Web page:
Photo Credit: Adrienne Raquel
Ella Mai Isn’t Here To Create Toxic Love Songs
Ella Mai, the self-professed "lover girl" is creating R&B that is reflective of her headspace when she falls in and out of love. She walks us through the makings of her new album Heart On My Sleeve.
Ella Mai arrives at her album listening party at Sei Less (a new Asian fusion restaurant in Manhattan) joyful and in good spirits. As she enters the private room filled with roughly 15 people — including writers, music editors, and her entourage — she greets the guests warmly.
Arriving in a tangerine two-piece suit and her signature blowout, Ella takes a seat at the head of one table set aside for her and her close friends. The invite-only release event is somewhat of a finish line for the singer who is of Jamaican and Irish descent. Before Erin Patterson — Ella’s publicist — begins playing Heart On My Sleeve (out today) in full, the artist shares how it had been a while since she released an album. She also says that she felt hesitant to share a full-length due to some artists being fearful of a “cursed” sophomore release after the success of their first album. Ella’s self-titled debut catapulted her into the mainstream R&B market in 2018. Seemingly overnight her fanbase exploded; the Mustard-produced “Boo’d Up” became one of her most recognizable singles as it shot up to the top spot of the Billboard Hot R&B chart after its release. Collaborations from John Legend, Chris Brown, and H.E.R. were significant components of her well-received debut, too.
The proof is always in the music, and once her publicist hits play on the first track, it becomes immediately clear Ella Mai has evolved as a singer and songwriter. Each track blends seamlessly with the next, with the entirety of the album (executive produced by Mustard) presenting a reset for the singer. “I think, vocally for me, my debut album — if we’re comparing — was quite safe,” she said over a call the morning after her listening event. “I wasn’t as confident as I am now. I think these past four years I worked really, really hard on trying to be a better vocalist and artist.”
Artist and songwriter Varren Wade played an integral role in helping her with the former for the album. Working together on vocal production, Ella and Wade’s sessions allowed the artist to express herself creatively through melodic harmonies and honest songwriting that divulged her thoughts on heartbreak, love, and fleeting partnerships. The culmination of their partnership led to six tracks which ended up on the final album.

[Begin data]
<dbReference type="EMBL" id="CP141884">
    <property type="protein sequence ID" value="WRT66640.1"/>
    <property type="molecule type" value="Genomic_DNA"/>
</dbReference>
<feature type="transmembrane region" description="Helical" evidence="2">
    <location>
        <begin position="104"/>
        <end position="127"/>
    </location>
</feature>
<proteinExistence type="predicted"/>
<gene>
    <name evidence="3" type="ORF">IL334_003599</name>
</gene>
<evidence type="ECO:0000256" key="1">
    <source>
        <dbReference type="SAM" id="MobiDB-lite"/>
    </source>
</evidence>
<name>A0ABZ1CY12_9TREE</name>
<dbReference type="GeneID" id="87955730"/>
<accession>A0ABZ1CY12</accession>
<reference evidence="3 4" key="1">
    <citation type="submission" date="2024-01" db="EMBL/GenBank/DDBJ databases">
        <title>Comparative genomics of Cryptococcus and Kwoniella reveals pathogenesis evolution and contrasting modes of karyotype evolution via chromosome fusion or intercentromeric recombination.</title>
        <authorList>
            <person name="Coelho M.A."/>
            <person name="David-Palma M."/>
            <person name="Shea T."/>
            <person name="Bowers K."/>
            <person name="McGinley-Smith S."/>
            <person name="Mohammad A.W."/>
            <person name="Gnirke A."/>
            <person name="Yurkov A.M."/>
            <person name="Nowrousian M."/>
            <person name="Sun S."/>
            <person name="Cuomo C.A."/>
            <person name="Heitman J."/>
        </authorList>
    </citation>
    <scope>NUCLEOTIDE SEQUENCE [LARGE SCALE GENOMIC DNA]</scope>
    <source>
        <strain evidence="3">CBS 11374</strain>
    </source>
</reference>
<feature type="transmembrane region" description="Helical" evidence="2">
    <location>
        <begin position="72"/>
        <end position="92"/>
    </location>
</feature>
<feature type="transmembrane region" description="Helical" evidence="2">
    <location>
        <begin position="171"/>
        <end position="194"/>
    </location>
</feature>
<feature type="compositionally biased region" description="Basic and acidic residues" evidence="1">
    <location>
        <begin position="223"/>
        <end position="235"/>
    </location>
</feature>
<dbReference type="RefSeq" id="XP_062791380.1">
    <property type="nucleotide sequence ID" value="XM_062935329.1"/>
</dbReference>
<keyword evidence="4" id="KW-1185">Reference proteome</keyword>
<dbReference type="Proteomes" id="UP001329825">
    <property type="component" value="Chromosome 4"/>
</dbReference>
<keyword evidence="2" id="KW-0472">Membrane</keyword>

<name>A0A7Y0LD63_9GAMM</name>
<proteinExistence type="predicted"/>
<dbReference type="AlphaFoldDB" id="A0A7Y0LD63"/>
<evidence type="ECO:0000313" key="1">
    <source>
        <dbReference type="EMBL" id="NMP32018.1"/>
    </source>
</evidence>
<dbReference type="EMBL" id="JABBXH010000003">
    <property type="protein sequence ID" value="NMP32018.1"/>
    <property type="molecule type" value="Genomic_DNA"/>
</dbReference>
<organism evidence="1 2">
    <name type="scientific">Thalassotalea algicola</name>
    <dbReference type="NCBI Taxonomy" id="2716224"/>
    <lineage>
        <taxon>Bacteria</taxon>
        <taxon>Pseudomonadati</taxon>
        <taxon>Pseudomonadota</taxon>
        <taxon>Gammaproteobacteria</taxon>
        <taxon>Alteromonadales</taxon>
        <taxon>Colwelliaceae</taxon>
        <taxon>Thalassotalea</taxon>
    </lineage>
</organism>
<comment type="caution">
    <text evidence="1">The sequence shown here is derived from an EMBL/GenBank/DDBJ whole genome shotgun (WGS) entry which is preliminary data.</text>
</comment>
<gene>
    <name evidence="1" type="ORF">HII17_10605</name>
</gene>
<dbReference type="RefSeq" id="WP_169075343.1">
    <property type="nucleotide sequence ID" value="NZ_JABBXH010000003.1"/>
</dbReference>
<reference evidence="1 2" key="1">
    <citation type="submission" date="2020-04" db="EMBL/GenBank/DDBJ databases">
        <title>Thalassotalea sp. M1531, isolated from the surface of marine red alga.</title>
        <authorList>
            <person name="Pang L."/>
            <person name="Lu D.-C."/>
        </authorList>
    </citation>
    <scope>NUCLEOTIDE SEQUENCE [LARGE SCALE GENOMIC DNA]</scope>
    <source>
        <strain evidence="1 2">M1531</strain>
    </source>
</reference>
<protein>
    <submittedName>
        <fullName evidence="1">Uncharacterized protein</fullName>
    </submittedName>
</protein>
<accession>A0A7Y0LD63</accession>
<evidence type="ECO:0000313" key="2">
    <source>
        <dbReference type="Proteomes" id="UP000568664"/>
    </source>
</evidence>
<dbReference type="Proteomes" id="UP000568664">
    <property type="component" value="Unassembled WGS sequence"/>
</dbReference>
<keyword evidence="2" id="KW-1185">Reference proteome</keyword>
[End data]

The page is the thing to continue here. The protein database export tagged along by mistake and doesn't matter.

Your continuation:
Ella began recording Heart On My Sleeve in Los Angeles in February 2020. Along with Wade, Ella also worked with a bevy of collaborators including producer D’Mile, gospel legend Kirk Franklin, singer Lucky Daye, and rappers Latto and Roddy Ricch. The album was completed by last October.
Photo Credit: Adrienne Raquel
On Heart On My Sleeve, love songs make up much of the album. “I’m a lover girl,” Ella said, before going on to share how she feels the current generation is obsessed with toxicity. But even as this mindset thrives within the R&B market, she hopes to keep creating music that speaks to those who enjoy being in love. “I feel like people think it’s cool to be toxic and do people wrong – I’m the complete other side of that. I love, love,” she said. “I think that’s what I really tried to do on this album, too. My favorite thing to do is make a love song.”
“Break My Heart” is a testament to that. During her listening party, Ella shared that the D’Mile-produced song is one of her favorites. Pieced together in Los Angeles with Prince Charlez — a singer-songwriter who has worked with Beyoncé and Rihanna — she recalled D’Mile playing loops that felt upbeat. Rather than dwell on happiness, she decided to flip the emotion expressed in the track to melancholy.
“I remember having a conversation, I'm like, ‘Is it crazy to be so in love with someone and give someone so much trust that if you had to choose anyone in the world to break your heart you would choose this person?’” she said. Ella clarified that though the track sounds pained, she feels it expresses how invested and in love she is with someone. “I think it’s very direct,” she said. “I felt really, really good after making this song.”
Another standout is “Fallen Angel,” one of the last tracks recorded for the album. Produced by P2J — who has created hits like Wizkid and Beyoncé’s “Brown Skin Girl” — “Fallen Angel'' was one of the last tracks recorded for the album. The song was born out of Ella and collaborators Jvck James and Ari PenSmith talking about a situation feeling too good to be true. She also felt a gospel influence in the chords P2J had created, which led her to speak to Mustard about getting a choir and Kirk Franklin. Fortunately, Mustard obliged, and after the song was complete Ella flew to Dallas for less than a day to complete “Fallen Angel” with Franklin and his choir. To Ella, the core of this track explores feeling you have limited time with a significant other you have a strong connection with, so you should do whatever it takes to make things work.
Before our conversation came to an end, I ask Ella Mai what it’s like to wear her heart on her sleeve.
“I have a hard exterior but I’m definitely really sensitive and really passionate on the inside,” she responded. “People feel like being a strong woman, you then can’t be an emotional woman or you can’t have weak moments.”
Wanting to delve a bit deeper, I then ask her about living with a tough exterior as a woman of color in a world that is already hard on us.
“You’re supposed to be this strong woman all of the time. I think it’s unfair — that's where the misconception is,” she replied. “If you're strong, you just can't have any cracks. I think throughout this album process and just being on a little emotional rollercoaster, I was able to appreciate the moments that weren’t me being strong.”